Master of Science Andrea Schneider, will publicly defend her PhD dissertation on Wednesday, May 2, 2018. All are welcome to attend the lectures at Auditorium 1.207, Naturfagbygget, Dramsvegen 201.
9:15 Trial lecture: “The methane cycle in a global geological perspective”
11:15 Defense: “Diagenetically altered benthic foraminifera reveal paleo-methane seepage”
1st opponent, Professor Marta Torres, Oregon State University, College of Earth, Ocean and Atmospheric Sciences, Corvallis, Oregon, US
2nd opponent, Professor Ulysses Ninnemann, University in Bergen, Department of Earth Sciences, Bergen, Norway
Internal member and Head of committee, Professor Anders Schomacker, Department of Geosciences, UiT – The Arctic University of Norway, Tromsø, Norway
Leader of the defense, Vice Dean Alfred Hanssen, Faculty of Science and Technology, UiT, Tromsø, Norway
1st supervisor, Associate Professor Giuliana Panieri, Department of Geosciences, UiT – The Arctic University of Norway and CAGE Center for Arctic Gas Hydrate, Environment and Climate, Tromsø, Norway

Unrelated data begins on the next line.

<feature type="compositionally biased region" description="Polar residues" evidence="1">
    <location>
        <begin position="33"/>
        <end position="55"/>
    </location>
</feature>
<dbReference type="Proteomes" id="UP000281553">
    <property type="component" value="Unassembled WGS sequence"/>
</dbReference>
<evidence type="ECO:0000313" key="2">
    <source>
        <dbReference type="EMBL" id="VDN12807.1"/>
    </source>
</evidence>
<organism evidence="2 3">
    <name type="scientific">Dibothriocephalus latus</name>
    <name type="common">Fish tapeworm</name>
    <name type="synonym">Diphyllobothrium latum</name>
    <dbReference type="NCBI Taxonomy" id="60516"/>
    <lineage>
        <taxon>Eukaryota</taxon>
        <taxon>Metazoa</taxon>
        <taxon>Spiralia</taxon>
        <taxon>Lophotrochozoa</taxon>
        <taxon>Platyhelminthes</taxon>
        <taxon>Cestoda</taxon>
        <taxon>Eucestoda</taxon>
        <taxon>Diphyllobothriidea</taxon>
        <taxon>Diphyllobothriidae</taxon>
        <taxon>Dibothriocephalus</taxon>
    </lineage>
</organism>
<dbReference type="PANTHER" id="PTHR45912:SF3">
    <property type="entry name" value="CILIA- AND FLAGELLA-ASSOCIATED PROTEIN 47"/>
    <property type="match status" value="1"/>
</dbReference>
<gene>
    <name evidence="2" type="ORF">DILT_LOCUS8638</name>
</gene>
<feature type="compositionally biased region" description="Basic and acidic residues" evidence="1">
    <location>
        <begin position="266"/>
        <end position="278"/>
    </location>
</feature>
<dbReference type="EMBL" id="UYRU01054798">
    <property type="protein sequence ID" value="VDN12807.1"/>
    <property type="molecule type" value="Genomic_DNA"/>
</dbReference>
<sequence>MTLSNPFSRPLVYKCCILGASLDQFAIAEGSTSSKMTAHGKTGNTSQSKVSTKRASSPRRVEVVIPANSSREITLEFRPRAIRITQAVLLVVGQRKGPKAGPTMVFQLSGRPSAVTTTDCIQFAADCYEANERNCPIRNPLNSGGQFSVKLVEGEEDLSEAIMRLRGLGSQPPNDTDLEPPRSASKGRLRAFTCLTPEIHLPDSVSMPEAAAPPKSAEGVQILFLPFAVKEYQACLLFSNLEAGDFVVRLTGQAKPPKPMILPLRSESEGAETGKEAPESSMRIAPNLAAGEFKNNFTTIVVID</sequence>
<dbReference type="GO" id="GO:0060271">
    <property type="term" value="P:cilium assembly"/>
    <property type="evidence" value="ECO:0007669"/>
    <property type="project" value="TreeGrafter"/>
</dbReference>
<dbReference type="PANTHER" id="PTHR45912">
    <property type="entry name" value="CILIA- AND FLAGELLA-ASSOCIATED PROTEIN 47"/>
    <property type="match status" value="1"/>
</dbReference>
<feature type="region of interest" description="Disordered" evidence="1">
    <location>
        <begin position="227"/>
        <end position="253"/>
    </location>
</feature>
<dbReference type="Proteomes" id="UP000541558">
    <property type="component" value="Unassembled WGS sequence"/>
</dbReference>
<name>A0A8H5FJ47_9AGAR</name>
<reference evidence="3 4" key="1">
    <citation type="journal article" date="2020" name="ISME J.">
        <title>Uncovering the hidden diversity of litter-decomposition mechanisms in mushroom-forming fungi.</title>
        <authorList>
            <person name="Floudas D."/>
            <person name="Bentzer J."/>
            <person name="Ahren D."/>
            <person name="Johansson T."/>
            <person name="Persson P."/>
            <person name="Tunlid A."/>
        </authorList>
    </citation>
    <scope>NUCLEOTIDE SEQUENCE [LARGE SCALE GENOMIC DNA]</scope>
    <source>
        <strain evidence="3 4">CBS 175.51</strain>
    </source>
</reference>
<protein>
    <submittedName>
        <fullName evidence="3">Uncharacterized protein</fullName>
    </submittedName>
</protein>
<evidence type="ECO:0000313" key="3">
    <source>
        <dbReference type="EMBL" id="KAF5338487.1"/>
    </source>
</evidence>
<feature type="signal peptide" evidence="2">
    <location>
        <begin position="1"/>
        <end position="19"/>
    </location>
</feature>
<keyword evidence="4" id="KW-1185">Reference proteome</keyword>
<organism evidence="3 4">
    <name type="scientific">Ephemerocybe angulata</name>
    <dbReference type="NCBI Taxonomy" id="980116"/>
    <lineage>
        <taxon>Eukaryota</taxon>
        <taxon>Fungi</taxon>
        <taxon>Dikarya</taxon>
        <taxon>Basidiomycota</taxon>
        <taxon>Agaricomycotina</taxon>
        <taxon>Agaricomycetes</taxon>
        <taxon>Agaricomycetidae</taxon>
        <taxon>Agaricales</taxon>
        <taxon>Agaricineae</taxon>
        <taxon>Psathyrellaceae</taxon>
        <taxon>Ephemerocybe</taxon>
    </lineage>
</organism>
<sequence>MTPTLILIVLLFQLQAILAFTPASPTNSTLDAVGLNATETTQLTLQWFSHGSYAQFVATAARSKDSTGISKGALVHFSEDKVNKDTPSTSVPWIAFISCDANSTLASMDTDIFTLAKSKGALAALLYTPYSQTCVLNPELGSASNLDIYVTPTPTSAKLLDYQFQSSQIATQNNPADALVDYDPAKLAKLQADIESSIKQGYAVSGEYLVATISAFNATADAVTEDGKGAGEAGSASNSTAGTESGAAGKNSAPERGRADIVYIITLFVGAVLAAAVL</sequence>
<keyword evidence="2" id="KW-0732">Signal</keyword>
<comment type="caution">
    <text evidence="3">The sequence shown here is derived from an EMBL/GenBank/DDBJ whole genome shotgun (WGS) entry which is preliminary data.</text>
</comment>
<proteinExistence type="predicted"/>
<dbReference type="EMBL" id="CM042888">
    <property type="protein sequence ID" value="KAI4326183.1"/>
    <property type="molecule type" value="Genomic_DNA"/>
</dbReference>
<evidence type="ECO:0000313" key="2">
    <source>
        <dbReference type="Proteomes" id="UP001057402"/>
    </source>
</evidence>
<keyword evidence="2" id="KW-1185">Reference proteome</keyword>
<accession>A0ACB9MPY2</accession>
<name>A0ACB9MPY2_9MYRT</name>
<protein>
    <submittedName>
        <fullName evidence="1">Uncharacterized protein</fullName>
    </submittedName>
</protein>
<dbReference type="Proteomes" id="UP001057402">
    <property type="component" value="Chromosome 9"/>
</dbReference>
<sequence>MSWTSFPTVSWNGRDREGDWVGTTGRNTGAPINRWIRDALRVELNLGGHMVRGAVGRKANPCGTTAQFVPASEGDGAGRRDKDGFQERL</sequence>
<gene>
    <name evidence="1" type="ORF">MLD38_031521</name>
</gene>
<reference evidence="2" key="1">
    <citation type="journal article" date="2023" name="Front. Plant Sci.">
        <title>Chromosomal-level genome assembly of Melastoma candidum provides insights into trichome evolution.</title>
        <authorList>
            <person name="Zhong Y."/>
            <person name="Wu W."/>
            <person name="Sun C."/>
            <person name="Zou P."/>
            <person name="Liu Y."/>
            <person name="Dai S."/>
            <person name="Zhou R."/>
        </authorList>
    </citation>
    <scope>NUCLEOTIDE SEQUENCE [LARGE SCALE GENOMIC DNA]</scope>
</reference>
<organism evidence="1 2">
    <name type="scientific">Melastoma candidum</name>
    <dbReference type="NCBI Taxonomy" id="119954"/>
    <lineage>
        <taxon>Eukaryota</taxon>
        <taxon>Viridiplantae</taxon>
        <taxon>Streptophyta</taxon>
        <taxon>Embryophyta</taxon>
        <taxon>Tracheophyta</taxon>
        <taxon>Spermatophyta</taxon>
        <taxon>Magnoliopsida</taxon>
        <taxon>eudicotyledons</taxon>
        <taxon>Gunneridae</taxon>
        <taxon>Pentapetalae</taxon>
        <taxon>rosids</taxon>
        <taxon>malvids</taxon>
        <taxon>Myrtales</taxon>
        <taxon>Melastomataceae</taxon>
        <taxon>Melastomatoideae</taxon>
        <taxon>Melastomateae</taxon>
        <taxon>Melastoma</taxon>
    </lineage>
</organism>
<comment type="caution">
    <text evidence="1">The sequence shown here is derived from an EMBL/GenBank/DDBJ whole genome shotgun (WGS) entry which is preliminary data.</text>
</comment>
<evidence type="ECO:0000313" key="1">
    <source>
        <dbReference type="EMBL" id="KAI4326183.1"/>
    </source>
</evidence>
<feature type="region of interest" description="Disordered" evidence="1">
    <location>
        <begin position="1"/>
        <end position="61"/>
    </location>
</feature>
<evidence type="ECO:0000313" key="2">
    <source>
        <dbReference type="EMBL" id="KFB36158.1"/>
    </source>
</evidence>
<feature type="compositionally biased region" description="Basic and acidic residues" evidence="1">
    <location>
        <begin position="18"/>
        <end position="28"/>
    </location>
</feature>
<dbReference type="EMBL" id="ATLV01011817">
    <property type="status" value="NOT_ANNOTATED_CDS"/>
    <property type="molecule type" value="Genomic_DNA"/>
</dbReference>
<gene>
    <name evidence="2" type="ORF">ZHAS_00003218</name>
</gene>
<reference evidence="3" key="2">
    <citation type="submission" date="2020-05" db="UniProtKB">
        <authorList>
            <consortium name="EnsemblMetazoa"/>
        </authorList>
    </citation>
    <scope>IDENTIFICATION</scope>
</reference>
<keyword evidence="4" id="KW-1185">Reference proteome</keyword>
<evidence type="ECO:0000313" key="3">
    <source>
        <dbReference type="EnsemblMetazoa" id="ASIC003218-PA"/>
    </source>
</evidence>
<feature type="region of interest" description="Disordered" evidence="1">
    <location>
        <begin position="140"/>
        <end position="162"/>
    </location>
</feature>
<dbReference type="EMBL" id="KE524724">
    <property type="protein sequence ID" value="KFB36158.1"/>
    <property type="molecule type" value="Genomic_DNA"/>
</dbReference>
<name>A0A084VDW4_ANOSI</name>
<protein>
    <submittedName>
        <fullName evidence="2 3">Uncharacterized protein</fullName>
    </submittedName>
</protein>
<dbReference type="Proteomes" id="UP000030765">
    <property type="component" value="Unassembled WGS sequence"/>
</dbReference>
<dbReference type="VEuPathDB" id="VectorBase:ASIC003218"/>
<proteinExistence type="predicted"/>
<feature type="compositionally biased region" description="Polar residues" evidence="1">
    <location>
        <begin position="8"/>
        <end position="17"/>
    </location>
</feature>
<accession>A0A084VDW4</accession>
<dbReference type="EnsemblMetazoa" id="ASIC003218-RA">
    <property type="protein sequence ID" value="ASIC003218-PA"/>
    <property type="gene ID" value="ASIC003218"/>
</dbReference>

2nd supervisor, Senior Researcher Jochen Knies, Geological Survey of Norway, Trondheim, Norway
3rd supervisor, Senior Researcher Aivo Lepland, Geological Survey of Norway, Trondheim, Norway
The workshop aims to bring together a team of scientists from wide-ranging disciplines to develop a comprehensive IODP proposal to quantify the links between large scale geological processes and methane seepage systems in the Fram Strait, the Atlantic-Arctic gateway. The Fram Strait is the only deep-water passage between the Arctic Ocean and the subpolar oceans that has a key role in modulating and recording present and past changes in oceanographic and climate conditions. It oﬀers a unique geological setting with the potential to provide ground-breaking insights into the links between geodynamic processes, hydrothermal circulation, and abiogenic processes. The Fram Strait is particularly suited for studying how ultra-slow spreading ridge tectonism and glaciations aﬀect methane and gas hydrate systems. The potential impact of such interactions on geochemical and biological cycles is of special interest. The working hypothesis is that methane seepage in the Arctic has been intensiﬁed with the onset of glaciations. Furthermore, we postulate that abiogenic methane has been a signiﬁcant component of the ﬂuid budget in Arctic sediments. We invite all scientists interested in developing proposals for scientiﬁc drilling in the Fram Strait to join us in Tromsø, Norway.
To register, please send a mail to email@example.com by the 25th of April 2018 along with an expression of interest and a short CV. Early-career scientists are particularly encouraged to register.